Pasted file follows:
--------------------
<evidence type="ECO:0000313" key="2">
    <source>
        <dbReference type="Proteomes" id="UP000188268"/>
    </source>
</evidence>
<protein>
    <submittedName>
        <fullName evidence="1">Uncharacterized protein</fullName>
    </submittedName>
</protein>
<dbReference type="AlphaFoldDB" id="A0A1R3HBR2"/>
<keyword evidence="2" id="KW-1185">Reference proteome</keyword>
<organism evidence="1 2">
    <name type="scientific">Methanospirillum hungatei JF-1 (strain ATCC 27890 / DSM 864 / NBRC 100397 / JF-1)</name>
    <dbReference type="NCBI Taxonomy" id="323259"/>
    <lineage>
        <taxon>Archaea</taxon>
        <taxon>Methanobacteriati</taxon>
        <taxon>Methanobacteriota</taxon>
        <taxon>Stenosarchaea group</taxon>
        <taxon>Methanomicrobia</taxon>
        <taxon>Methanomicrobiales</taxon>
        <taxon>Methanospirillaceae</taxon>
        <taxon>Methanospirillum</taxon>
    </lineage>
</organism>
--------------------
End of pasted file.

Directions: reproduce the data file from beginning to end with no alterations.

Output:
<evidence type="ECO:0000313" key="2">
    <source>
        <dbReference type="Proteomes" id="UP000188268"/>
    </source>
</evidence>
<protein>
    <submittedName>
        <fullName evidence="1">Uncharacterized protein</fullName>
    </submittedName>
</protein>
<dbReference type="AlphaFoldDB" id="A0A1R3HBR2"/>
<keyword evidence="2" id="KW-1185">Reference proteome</keyword>
<organism evidence="1 2">
    <name type="scientific">Methanospirillum hungatei JF-1 (strain ATCC 27890 / DSM 864 / NBRC 100397 / JF-1)</name>
    <dbReference type="NCBI Taxonomy" id="323259"/>
    <lineage>
        <taxon>Archaea</taxon>
        <taxon>Methanobacteriati</taxon>
        <taxon>Methanobacteriota</taxon>
        <taxon>Stenosarchaea group</taxon>
        <taxon>Methanomicrobia</taxon>
        <taxon>Methanomicrobiales</taxon>
        <taxon>Methanospirillaceae</taxon>
        <taxon>Methanospirillum</taxon>
    </lineage>
</organism>